Tell me if you have heard this joke before:
A United States Navy aircraft carrier is underway at night when the ship’s lookout spots a light on the horizon. The ship’s commanding officer orders the radio operator to signal the approaching ship and instruct it to change course. The radio operator makes the call and instructs the person on the other end of the signal to change course. But he refuses and tells the aircraft carrier to change course instead. The commanding officer hears this, and instructs the radio operator to repeat the order, which he does, but with the same result.
At this point, the officer is incensed and takes the radio from the operator and emphatically says, “This is Admiral Jones. This is a United States Navy aircraft carrier! I demand that you change your course right now!”
A second later this is the response, “This is Mr. Smith. This is a lighthouse. Your call.”
Who you are matters.
And that is a big part of this week’s Bible story, Moses Was Born and Called. (Exodus 1:8—2:10,23-25; 3:1—4:20) We pick up the big story narrative roughly 400 years after Joseph (see Genesis 15:13-14), with the birth of a Hebrew boy named Moses. By this time, the Hebrew population had exploded in Egypt, so the Pharaoh at the time was concerned that the Hebrews would figure out their numerical advantage at some point and rebel. His answer was to institute a form of cruel and evil population control where each Hebrew baby boy was to be killed. A baby named Moses is born during this time, but in an attempt to save his life, his mother sets him among the reeds of the Nile. Moses is found by Pharaoh’s daughter, who has compassion on the baby and takes him in. In God’s providence and kindness, Moses’ own mother is tasked with caring for the boy.
Some years later, Moses strikes and kills an Egyptian he sees beating a Hebrew, forcing Moses to flee into the Midian wilderness in fear for his own life. And then one day in the wilderness, Moses sees an amazing sight that stops him in his tracks—a bush in a flame of fire that was not being consumed. (Exodus 3:2) Moses is drawn to the bush and as he nears it, God calls out to him from within it.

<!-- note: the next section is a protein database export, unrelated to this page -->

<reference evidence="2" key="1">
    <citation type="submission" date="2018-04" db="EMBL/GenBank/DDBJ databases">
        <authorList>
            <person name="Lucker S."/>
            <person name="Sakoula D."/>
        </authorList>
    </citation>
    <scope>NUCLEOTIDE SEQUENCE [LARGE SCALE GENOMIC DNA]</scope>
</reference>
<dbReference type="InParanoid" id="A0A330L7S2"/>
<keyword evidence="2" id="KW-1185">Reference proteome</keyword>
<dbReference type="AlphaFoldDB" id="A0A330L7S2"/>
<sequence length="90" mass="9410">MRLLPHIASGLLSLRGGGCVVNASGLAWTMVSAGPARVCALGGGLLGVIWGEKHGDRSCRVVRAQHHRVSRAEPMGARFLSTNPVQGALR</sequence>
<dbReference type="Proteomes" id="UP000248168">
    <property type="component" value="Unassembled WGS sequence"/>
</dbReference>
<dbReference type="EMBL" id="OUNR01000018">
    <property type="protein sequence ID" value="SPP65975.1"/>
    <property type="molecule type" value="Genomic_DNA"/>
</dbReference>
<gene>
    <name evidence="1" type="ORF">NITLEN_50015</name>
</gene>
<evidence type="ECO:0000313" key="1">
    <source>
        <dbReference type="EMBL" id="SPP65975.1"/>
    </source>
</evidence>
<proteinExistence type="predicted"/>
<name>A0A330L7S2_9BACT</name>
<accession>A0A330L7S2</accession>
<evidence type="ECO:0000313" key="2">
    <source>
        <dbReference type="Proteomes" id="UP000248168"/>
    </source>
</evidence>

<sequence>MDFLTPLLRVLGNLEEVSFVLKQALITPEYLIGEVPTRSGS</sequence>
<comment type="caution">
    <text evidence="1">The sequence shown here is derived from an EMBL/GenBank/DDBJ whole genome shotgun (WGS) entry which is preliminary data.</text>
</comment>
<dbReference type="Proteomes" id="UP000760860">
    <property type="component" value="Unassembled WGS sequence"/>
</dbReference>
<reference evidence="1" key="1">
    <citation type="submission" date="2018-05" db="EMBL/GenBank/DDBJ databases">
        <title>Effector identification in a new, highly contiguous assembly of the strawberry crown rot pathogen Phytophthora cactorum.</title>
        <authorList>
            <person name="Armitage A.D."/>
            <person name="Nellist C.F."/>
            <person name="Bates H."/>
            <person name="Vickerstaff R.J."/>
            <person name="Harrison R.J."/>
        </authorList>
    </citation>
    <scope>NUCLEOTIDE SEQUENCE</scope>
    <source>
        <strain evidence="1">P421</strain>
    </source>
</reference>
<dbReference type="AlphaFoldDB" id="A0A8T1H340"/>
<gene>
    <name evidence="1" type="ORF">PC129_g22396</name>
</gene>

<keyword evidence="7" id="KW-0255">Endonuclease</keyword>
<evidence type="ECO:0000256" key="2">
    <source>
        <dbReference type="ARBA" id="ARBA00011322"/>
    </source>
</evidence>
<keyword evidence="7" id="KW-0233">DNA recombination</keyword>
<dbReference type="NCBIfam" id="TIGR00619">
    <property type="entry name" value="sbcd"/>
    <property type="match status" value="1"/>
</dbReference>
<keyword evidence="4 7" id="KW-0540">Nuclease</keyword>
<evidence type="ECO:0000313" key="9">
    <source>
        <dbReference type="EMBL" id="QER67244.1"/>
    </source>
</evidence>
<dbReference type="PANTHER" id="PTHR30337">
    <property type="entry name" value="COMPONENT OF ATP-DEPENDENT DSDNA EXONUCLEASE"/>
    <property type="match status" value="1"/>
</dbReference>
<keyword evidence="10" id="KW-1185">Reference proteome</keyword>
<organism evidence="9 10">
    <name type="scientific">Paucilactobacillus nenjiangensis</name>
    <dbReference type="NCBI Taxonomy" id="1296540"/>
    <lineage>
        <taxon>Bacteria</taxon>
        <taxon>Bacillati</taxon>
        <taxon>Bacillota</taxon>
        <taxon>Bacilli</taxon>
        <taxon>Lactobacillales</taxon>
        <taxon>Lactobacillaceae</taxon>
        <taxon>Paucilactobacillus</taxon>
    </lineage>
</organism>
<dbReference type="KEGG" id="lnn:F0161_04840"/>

God tells Moses that He has seen the affliction of the Hebrew people and He has heard their cries for deliverance. He is about to answer them. And God is going to use Moses as His agent to bring about that deliverance.
At this moment, Moses enters full “wiggle mode” and he begins to try to wiggle and worm his way out of the assignment God had just given him.
Moses’ first question is basically “Who am I to do this?” Sounds reasonable. Almost admirable in its apparent humility. But God quickly assures Moses that this assignment is not about who Moses is, but who God is.
And that prompts Moses’ next question. And this is where I want to camp out. Moses basically asks, “OK, well then, who are You?” Again, a reasonable question in light of the polytheism practiced in Egypt. In essence Moses is asking how he will differentiate God from all of the Egyptian false gods. “If I tell Pharaoh that God says to let the Hebrews go, he’s going to ask which god said this. What do I tell him?”
God’s response is recorded in Exodus 3:14. This is a critical verse, so I encourage you to commit the reference to memory if you haven’t already.
God replied to Moses, “I AM WHO I AM. This is what you are to say to the Israelites: I AM has sent me to you.”
Now, let’s walk through this. First, you will notice that the HCSB quoted uses all caps for the name God gave Moses—I AM WHO I AM or I AM. Some translations, such as the ESV, use small caps. There is an important reason for this.